Just hours after Bogotá Mayor Claudia López announced the capture of 10 members of a criminal gang known as ‘Los Maracuchos’ and responsible for at least five murders committed this year in the Colombian capital, and whose victims were dismembered in plastic bags, on Tuesday morning, police officers found another body inside a plastic bag in the locality of Bosa. The most recent case of dismemberment raises the total number of victims over the last eight months to 29.
Among those captured during Operation Job is the gang’s ringleader, alias “Leo.” The crime syndicate whose name references the Venezuelan city of Maracaibo consists of both Venezuelan and Colombian citizens. According to Mayor López, Los Maracuchos is one of nine criminal organizations operating in the Colombian capital and engaged in a turf war to control the micro-trafficking trade in illicit drugs.
“Along with these 10 arrests, we seized phones, weapons, drugs and other items that will allow us to continue the investigation,” claimed López. The other transnational gang committing violent acts in Bogotá, and responsible for leaving a trail of victims inside plastic bags, is Tren de Aragua. The Venezuela-based Tren de Aragua recruits dangerous criminals from the country’s prison system.
Mayor López confirmed that Interpol has issued a blue alert for the arrest of five other members of Los Maracuchos who are believed to be operating inside Venezuela. During the operation in the locality of Los Mártires, the police raided seven buildings including a hotel used as a central drugs distribution point.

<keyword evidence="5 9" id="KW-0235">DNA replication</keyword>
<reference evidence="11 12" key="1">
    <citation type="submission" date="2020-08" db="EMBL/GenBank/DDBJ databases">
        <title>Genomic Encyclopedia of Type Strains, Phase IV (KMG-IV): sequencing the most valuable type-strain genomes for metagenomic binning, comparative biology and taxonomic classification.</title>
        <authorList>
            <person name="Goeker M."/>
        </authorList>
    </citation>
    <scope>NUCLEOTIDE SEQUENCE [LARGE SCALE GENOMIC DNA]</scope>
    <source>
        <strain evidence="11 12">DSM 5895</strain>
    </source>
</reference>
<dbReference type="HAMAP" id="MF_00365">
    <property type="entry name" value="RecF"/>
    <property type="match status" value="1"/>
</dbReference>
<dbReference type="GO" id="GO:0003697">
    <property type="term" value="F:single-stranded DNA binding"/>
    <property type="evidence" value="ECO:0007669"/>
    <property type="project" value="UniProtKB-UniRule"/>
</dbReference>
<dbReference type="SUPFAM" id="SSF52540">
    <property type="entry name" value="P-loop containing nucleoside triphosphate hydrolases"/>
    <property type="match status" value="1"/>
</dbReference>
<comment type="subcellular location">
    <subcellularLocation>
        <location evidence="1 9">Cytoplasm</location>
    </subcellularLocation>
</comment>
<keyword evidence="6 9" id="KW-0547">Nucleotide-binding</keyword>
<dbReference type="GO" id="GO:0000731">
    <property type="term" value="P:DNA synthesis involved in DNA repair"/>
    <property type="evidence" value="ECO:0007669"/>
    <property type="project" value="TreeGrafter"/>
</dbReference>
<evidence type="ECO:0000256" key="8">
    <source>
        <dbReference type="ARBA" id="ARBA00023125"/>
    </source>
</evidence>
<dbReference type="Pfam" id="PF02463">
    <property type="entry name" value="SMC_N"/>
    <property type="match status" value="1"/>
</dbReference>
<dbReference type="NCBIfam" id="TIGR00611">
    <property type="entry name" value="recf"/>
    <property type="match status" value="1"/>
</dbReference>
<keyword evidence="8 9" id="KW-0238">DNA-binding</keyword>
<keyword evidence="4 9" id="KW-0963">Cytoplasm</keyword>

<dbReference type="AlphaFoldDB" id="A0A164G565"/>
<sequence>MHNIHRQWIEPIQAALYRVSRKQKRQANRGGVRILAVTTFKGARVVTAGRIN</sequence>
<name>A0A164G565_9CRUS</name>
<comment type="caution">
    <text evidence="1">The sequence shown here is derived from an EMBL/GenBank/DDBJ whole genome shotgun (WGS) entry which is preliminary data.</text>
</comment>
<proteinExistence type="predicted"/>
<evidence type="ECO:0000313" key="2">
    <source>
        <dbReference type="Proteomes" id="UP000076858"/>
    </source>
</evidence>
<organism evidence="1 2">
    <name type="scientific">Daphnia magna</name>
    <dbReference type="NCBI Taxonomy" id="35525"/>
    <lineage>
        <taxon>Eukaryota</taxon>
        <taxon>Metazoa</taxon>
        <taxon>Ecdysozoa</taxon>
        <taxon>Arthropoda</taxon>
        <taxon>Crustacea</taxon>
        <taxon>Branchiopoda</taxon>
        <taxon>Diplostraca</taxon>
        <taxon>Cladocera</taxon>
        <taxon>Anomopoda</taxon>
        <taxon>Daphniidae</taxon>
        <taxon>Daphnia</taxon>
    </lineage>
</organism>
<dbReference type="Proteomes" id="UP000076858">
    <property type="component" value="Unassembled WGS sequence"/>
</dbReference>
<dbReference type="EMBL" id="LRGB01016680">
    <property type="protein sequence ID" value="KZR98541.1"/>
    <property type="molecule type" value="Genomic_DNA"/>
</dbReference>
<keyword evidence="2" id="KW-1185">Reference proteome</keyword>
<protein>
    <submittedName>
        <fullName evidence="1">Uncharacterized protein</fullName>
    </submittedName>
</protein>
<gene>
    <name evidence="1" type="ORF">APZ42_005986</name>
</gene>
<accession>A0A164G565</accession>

On Saturday, the bodies of three women were found near dumpsters in Bogotá, all showing signs of torture, asphyxiation and bullet wounds. The discovery by crime scene investigators marks one of the most gruesome episodes of the “trash bag murders” and yet another shock to the city’s nine million residents of a sadistic trend in gang-related killings.
Over the same weekend, National Police Chief Henry Sanabria confirmed the existence of “chop houses” in Bogotá where the victims of these criminal groups are dismembered before being discarded in public parks and on city streets. Authorities identified one address in Bogotá’s Chapinero locality (Ave Caracas with Calle 65) used to transport at least four victims in plastic bags.
Even though the Mayoralty has denied the existence of “chop houses” in Bogotá, the Metropolitan police has evidence of four establishments where rope, body bags and sharp objects used for human mutilation have been found, as well as evidence of human blood on walls.
A massive security operation, in May, 2016, during the administration of Mayor Enrique Peñalosa, took back the El Bronx neighborhood from control of another dangerous microtrafficking gang Los Sayayines. During the “Seige of El Bronx” and largest police offensive in Bogotá’s history, special undercover agents of the DIJIN located at least one “chop house” near the historic center of Bogotá used to disappear persons.